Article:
Remember Practical Considerations
For safety reasons, a crib should not be near a window, drapes, hanging pictures, or anything with a cord. If it looks like the room isn’t big enough for all the pieces you want to include, don’t despair. “You can simplify by putting a changing tray with a pad on top of a dresser,” says Sachs. “Or try placing the crib or dresser at an angle rather than flush against the wall.”
If the room doesn’t have a lot of storage space, consider buying an armoire (you can get an unfinished one and paint it yourself). While considering colors and styles, remember that your baby will only be an infant for a short time (difficult to imagine, but true). “Choose colors that will last beyond the infant stage,” says Sachs. That goes for furniture styles and accessories, too. The dresser, rug, and chair should be functional for years to come. A Baby-Room Blueprint Once you settle on a style, you can begin buying the pieces. Some tips on what to look for:
■ The crib
Although the crib mattress size is standard, some cribs are designed to be large and colorful while others are compact and sleek. When choosing a style, consider how much you want the crib to dominate the space. Choose one that feels sturdy, with a drop-side panel you can lift and lower easily but that will lock securely when baby is in the crib.
Some cribs can be transformed into toddler beds, which can save money down the line. In terms of safety, remember the following: Crib slats should be no more than 23/8 inches apart. There should be no cut-out spaces on the headboard in which the baby’s head could get caught. The crib mattress should fit snugly in the crib. Corner posts should be either flush with the side panels or at least 16 inches high, so that baby’s clothing cannot get caught on them.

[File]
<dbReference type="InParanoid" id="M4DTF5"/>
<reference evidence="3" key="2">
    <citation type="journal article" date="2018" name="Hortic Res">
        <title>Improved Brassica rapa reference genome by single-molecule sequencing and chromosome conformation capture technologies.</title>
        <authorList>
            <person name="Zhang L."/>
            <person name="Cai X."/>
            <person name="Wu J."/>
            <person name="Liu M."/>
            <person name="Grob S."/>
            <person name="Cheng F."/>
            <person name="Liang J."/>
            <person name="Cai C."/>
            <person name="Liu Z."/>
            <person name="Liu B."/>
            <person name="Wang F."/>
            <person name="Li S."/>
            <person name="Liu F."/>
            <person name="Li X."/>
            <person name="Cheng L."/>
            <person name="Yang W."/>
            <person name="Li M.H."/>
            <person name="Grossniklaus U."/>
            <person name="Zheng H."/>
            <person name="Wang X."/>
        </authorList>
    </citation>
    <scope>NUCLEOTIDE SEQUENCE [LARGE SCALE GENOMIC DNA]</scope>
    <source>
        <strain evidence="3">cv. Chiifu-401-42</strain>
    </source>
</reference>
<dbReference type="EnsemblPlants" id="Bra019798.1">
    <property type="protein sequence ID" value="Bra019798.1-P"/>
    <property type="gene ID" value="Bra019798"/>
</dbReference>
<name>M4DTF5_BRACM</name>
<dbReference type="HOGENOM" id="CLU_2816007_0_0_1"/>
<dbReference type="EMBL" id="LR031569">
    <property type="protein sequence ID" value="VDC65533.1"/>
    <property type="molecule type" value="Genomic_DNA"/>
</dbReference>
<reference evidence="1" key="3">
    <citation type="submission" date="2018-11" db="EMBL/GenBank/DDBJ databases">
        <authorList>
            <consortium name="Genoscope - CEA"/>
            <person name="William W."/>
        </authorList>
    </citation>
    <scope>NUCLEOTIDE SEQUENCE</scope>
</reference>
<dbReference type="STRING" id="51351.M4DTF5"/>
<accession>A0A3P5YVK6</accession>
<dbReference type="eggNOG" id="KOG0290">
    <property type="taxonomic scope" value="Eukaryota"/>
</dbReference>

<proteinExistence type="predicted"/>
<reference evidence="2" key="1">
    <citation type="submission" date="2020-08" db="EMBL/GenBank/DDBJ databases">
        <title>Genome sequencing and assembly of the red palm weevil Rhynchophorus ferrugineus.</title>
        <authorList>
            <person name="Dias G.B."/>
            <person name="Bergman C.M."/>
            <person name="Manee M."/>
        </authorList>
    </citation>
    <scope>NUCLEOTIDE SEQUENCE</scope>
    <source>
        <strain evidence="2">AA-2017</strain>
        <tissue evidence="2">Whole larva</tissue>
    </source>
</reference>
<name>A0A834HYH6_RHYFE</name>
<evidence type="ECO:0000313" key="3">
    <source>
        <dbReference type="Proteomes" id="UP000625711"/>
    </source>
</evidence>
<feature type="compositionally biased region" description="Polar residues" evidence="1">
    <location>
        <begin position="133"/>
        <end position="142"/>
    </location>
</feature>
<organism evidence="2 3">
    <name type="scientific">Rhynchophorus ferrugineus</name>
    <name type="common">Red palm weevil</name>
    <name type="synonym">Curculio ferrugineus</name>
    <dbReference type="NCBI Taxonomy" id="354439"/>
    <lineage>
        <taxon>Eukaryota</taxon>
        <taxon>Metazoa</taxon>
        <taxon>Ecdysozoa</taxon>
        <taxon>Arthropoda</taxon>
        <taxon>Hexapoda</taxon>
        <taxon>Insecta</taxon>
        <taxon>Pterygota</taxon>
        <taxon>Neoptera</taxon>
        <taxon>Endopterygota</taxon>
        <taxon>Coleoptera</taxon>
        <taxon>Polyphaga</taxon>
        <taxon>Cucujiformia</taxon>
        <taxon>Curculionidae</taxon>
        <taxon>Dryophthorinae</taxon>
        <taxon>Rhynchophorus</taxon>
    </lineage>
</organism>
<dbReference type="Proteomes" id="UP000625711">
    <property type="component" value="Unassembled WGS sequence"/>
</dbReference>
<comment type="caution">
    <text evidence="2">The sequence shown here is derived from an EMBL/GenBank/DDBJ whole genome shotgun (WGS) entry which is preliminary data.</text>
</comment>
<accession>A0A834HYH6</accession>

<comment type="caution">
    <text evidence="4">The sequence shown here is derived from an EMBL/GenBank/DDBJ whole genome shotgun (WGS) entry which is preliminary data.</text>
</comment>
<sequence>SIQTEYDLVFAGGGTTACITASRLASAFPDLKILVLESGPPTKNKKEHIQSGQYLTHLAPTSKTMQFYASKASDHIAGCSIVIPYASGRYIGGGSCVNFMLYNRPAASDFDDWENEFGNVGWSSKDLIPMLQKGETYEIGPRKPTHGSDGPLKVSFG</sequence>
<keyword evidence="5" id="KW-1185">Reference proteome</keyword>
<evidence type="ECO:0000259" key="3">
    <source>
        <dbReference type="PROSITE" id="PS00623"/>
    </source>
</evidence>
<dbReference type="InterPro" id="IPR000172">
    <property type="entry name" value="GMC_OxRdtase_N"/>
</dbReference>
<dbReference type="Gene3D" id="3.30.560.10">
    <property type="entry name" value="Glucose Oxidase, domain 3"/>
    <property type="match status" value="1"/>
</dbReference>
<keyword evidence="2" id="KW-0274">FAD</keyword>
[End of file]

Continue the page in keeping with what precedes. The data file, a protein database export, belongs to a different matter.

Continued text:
You’ll need a crib sheet, bumper, and skirt. These are sold separately and in sets; you can buy several sets and then mix and match colors and patterns. They can be inexpensive or quite pricey. Remember: Do not place blankets, quilts, or pillows in the crib with your baby because they can cause suffocation. Some experts have expressed concern that bumpers may also be a risk. Once the baby can stand, you should definitely remove the bumper so she can’t stand on it and risk a fall.
■ The nursing chair
A comfortable chair for nursing is a must, but choose one that you can get into and out of easily. A rocking chair is a great choice as its motion can soothe your baby (and you), and it can be placed anywhere in your house when your child is no longer a baby. Many women also like to have a footstool for extra comfort. You’ll need a sturdy side table to hold burp cloths, a glass of water for you, etc. Keep a nursing pillow nearby, too.